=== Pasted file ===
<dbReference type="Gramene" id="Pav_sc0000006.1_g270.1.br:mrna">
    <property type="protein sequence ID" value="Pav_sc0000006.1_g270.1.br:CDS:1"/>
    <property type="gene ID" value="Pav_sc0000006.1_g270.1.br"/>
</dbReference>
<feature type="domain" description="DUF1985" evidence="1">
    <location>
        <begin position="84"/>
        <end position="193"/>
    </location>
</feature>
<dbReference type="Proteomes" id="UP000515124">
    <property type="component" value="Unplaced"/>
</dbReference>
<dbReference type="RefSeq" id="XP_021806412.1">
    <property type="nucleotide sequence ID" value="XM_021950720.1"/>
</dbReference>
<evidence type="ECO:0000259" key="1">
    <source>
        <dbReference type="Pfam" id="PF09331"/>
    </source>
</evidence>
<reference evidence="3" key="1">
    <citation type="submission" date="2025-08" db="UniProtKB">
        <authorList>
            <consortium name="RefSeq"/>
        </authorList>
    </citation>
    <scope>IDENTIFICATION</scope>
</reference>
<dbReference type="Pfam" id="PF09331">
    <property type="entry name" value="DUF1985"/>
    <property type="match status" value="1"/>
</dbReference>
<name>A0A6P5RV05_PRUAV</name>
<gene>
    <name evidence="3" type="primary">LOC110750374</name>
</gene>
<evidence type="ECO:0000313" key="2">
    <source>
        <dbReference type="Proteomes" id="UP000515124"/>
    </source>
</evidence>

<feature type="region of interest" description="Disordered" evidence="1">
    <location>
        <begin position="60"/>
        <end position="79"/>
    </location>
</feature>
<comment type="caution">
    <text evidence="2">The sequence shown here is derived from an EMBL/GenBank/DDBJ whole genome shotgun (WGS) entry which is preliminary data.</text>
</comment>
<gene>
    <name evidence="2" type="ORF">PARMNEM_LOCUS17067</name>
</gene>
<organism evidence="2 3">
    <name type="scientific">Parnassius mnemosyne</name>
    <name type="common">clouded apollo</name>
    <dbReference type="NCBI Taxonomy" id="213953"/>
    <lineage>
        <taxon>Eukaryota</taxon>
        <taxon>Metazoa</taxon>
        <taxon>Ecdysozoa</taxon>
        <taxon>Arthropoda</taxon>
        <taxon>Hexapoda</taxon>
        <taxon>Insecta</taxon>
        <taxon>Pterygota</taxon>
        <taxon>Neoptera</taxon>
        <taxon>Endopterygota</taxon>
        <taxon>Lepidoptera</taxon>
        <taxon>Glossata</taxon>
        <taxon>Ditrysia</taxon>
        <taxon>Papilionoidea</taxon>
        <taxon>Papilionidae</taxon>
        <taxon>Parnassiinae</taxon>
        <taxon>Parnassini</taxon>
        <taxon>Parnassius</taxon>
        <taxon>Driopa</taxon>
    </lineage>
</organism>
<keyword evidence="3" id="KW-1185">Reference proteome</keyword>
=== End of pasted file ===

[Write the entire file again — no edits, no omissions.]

<dbReference type="Gramene" id="Pav_sc0000006.1_g270.1.br:mrna">
    <property type="protein sequence ID" value="Pav_sc0000006.1_g270.1.br:CDS:1"/>
    <property type="gene ID" value="Pav_sc0000006.1_g270.1.br"/>
</dbReference>
<feature type="domain" description="DUF1985" evidence="1">
    <location>
        <begin position="84"/>
        <end position="193"/>
    </location>
</feature>
<dbReference type="Proteomes" id="UP000515124">
    <property type="component" value="Unplaced"/>
</dbReference>
<dbReference type="RefSeq" id="XP_021806412.1">
    <property type="nucleotide sequence ID" value="XM_021950720.1"/>
</dbReference>
<evidence type="ECO:0000259" key="1">
    <source>
        <dbReference type="Pfam" id="PF09331"/>
    </source>
</evidence>
<reference evidence="3" key="1">
    <citation type="submission" date="2025-08" db="UniProtKB">
        <authorList>
            <consortium name="RefSeq"/>
        </authorList>
    </citation>
    <scope>IDENTIFICATION</scope>
</reference>
<dbReference type="Pfam" id="PF09331">
    <property type="entry name" value="DUF1985"/>
    <property type="match status" value="1"/>
</dbReference>
<name>A0A6P5RV05_PRUAV</name>
<gene>
    <name evidence="3" type="primary">LOC110750374</name>
</gene>
<evidence type="ECO:0000313" key="2">
    <source>
        <dbReference type="Proteomes" id="UP000515124"/>
    </source>
</evidence>

<feature type="region of interest" description="Disordered" evidence="1">
    <location>
        <begin position="60"/>
        <end position="79"/>
    </location>
</feature>
<comment type="caution">
    <text evidence="2">The sequence shown here is derived from an EMBL/GenBank/DDBJ whole genome shotgun (WGS) entry which is preliminary data.</text>
</comment>
<gene>
    <name evidence="2" type="ORF">PARMNEM_LOCUS17067</name>
</gene>
<organism evidence="2 3">
    <name type="scientific">Parnassius mnemosyne</name>
    <name type="common">clouded apollo</name>
    <dbReference type="NCBI Taxonomy" id="213953"/>
    <lineage>
        <taxon>Eukaryota</taxon>
        <taxon>Metazoa</taxon>
        <taxon>Ecdysozoa</taxon>
        <taxon>Arthropoda</taxon>
        <taxon>Hexapoda</taxon>
        <taxon>Insecta</taxon>
        <taxon>Pterygota</taxon>
        <taxon>Neoptera</taxon>
        <taxon>Endopterygota</taxon>
        <taxon>Lepidoptera</taxon>
        <taxon>Glossata</taxon>
        <taxon>Ditrysia</taxon>
        <taxon>Papilionoidea</taxon>
        <taxon>Papilionidae</taxon>
        <taxon>Parnassiinae</taxon>
        <taxon>Parnassini</taxon>
        <taxon>Parnassius</taxon>
        <taxon>Driopa</taxon>
    </lineage>
</organism>
<keyword evidence="3" id="KW-1185">Reference proteome</keyword>